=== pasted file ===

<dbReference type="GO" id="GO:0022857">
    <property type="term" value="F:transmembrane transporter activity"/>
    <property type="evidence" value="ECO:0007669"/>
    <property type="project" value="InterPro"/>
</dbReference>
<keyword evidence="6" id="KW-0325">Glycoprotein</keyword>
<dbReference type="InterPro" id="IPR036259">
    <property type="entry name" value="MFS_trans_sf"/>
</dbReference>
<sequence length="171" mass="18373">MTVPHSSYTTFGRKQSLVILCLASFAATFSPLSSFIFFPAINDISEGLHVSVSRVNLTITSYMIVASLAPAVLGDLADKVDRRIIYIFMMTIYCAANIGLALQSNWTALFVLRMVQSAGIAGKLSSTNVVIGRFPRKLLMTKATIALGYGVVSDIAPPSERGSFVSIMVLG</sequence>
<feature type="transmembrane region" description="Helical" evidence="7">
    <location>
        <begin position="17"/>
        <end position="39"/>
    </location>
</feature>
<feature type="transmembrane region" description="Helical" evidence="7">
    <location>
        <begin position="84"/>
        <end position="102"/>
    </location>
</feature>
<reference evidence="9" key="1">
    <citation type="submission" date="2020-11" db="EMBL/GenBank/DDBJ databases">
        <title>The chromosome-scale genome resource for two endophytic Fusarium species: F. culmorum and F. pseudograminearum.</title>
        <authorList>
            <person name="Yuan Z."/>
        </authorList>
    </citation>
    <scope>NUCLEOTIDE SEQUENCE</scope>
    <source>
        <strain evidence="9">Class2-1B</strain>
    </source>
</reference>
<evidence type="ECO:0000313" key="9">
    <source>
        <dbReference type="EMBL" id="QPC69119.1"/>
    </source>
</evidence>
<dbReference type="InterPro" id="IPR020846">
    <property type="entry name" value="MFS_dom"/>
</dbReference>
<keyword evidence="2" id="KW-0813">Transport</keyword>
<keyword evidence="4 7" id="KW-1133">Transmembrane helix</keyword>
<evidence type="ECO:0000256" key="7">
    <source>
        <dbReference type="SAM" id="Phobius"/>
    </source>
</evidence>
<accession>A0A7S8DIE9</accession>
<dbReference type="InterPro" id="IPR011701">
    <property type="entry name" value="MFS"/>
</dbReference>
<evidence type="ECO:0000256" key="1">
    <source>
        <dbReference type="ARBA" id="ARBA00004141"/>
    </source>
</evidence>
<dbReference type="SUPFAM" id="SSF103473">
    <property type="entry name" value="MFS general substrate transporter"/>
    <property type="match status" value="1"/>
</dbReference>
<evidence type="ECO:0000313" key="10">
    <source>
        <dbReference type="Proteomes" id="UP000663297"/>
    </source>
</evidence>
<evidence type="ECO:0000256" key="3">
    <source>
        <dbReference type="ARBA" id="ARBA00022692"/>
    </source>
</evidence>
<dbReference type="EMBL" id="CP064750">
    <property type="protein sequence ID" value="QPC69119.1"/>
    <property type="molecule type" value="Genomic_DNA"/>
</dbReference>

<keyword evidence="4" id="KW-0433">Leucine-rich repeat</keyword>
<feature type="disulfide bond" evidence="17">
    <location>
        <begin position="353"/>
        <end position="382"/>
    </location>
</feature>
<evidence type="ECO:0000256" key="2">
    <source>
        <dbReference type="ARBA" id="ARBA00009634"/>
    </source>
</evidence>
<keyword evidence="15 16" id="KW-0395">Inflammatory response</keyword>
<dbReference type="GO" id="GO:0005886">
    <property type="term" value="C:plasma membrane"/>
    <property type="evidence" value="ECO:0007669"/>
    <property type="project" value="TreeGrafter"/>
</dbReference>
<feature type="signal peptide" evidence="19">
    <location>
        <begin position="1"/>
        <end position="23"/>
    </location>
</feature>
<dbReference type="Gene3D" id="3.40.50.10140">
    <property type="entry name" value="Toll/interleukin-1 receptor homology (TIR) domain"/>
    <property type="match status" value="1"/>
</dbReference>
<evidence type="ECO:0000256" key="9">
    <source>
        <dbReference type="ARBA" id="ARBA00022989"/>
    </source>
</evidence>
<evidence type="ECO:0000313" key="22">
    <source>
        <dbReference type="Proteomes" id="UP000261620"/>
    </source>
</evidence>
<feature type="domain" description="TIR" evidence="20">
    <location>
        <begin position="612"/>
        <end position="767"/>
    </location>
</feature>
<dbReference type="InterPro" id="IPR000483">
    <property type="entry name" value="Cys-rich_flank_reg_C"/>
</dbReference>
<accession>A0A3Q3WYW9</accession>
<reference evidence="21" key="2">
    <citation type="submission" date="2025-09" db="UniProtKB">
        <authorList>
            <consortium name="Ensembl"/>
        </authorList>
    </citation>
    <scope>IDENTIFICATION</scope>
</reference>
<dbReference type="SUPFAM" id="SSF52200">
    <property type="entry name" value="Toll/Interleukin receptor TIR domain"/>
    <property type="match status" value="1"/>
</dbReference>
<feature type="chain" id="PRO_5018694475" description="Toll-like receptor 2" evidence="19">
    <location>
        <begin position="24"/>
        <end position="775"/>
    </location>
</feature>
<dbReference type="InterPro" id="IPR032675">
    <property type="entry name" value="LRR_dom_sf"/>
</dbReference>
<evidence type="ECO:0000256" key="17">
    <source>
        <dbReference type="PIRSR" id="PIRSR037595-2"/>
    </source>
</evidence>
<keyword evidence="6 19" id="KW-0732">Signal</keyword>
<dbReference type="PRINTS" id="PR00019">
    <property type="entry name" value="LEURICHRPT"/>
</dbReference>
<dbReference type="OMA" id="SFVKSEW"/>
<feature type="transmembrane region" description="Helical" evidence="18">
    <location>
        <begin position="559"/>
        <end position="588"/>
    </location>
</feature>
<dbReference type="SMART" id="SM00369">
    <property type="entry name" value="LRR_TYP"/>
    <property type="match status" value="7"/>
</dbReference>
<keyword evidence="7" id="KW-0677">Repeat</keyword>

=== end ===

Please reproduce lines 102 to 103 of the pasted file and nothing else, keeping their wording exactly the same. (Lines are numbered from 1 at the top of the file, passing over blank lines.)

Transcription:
    <property type="entry name" value="Toll/interleukin-1 receptor homology (TIR) domain"/>
    <property type="match status" value="1"/>